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Editor's note: This story is part of a series of profiles of notable fall 2020 graduates.
As a human resources professional who wanted to further her HR and labor relations skills without becoming an attorney, Brenna Leising found the Sandra Day O’Connor College of Law at Arizona State University to be the perfect next step.
“I knew that I wanted to do something to advance my knowledge, career and credibility in my field, but it was a question of how,” Leising said.
So she started researching schools, programs and different concentrations related to human resources and discovered ASU Law’s Master of Legal Studies (MLS) program listed on a website as a top-ranked program.
“I actually said aloud to myself, ‘A master’s in legal studies? That is great,’” said Leising, who then began reading even more about the degree, its purpose and the benefits it would provide. And, after years of having an interest and desire to learn more about law but without the usual path of a JD and bar exam, Leising saw ASU Law’s MLS as the ideal degree program for her.
“I soon learned that there were many people just like me out there who would benefit from legal knowledge but just did not need a JD,” said Leising, adding that now, just a year and a half later, “I am graduating proudly with a Master of Legal Studies with a concentration in HR and employment law.”
After graduation in December, Leising and her family are moving to a new city where she will be starting a new position. “This degree helped to give me an edge, allowing me to land the job of a lifetime,” she said.
Question: Why did you choose ASU?
Answer: I chose ASU because I specifically wanted a program that was completely online, accredited with a good reputation, and that offered a concentration in employment or labor law. It also was a plus that my mom graduated from ASU, so she was more than happy I was applying. Go Sun Devils!
Q: What’s something you learned while attending ASU Law – in the classroom or otherwise – that surprised you or changed your perspective?
A: One thing that changed my perspective about the legal system and jurisprudence was reading dissenting opinions in cases. That is where I learned just how delicate the balance of societal impacts versus independent rights is, quite possibly in every single case that sees a courtroom. We all know that laws are made, and courtrooms make decisions that establish common law and precedence, but the truly difficult challenge of weighing potential outcomes that could impact so many people in many years to come was a magnitude I had not really understood until this program. By my second class, I had a whole new level of respect and appreciation for the framework our legal system provides this country.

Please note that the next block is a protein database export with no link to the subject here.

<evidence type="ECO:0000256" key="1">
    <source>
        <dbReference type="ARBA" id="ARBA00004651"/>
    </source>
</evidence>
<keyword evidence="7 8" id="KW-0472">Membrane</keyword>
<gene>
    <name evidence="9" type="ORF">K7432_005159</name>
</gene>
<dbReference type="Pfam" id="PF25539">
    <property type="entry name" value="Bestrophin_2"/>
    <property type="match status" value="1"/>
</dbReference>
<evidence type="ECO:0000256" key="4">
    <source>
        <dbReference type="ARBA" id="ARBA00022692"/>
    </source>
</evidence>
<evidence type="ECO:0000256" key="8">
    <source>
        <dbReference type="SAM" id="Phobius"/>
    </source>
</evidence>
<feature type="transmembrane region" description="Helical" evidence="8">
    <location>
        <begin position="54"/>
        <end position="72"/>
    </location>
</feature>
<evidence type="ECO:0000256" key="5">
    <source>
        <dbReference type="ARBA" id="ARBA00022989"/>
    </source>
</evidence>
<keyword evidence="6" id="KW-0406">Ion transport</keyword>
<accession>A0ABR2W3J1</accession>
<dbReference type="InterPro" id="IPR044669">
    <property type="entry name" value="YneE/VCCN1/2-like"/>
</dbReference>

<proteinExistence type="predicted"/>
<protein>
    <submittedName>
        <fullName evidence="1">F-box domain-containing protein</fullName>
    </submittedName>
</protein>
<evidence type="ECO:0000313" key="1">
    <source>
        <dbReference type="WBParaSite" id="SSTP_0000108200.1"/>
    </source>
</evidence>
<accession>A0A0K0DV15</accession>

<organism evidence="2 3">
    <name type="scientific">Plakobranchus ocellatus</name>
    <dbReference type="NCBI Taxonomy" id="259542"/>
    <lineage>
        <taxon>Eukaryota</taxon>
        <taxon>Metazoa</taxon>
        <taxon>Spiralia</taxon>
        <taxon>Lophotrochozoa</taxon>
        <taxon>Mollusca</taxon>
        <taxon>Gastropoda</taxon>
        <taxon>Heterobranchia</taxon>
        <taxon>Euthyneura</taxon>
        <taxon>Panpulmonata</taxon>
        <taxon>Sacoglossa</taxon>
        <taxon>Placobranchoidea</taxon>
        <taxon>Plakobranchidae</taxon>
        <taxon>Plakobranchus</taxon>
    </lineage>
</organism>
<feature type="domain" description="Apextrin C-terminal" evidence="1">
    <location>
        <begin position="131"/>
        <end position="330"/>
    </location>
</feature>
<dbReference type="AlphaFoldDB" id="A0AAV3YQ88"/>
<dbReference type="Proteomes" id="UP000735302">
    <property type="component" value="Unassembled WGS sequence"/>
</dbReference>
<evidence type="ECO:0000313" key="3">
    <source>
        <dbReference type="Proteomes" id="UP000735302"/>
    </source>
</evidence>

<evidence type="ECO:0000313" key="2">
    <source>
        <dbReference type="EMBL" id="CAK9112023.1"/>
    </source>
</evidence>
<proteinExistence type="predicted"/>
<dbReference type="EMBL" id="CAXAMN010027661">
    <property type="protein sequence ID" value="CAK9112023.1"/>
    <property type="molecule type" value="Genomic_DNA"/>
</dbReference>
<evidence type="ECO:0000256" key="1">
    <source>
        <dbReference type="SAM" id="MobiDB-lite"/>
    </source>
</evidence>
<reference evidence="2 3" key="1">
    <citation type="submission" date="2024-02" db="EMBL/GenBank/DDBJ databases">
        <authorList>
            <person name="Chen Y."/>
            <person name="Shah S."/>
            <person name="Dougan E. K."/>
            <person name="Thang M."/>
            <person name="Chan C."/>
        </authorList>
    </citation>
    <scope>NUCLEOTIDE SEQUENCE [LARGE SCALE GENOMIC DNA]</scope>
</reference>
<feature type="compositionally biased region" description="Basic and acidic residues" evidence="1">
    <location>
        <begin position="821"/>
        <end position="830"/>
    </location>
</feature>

Q: Which professor taught you the most important lesson while at ASU?
A: Professor Bruce Meyerson taught me that even though you can work on something daily, it does not mean you know the legal history and legal nuances that come with it. In my job, we consistently have arbitrations from our union due to employment disputes, so I assumed that the Arbitration Law class would be easy. Arbitration Law proved to be one of my most challenging and interesting classes. I had to relearn what I thought arbitration law was and educate myself on what the legal underpinnings of arbitration law are aimed at. I enjoyed the Arbitration Law class, especially since Professor Meyerson taught about the history (and) applicability, and there were great discussions on current case examples.
Q: What’s the best piece of advice you’d give to those still in school?
A: Don’t rush it. Spend the time it takes, and you will get so much more than just a degree out of it. Do all the readings, watch all the videos, and think of how what you are reading could apply in your daily life.
Q: If someone gave you $40 million to solve one problem on our planet, what would you tackle?
A: I would invest in research to tackle the problem of unsanitary conditions that millions live in across the world. If there was a multipurpose solvent or spray that could be used for purifying water and for general body sanitization in lieu of bathing that was very cheap and is effective in tiny quantities, it could mitigate illness and disease in areas with limited clean water.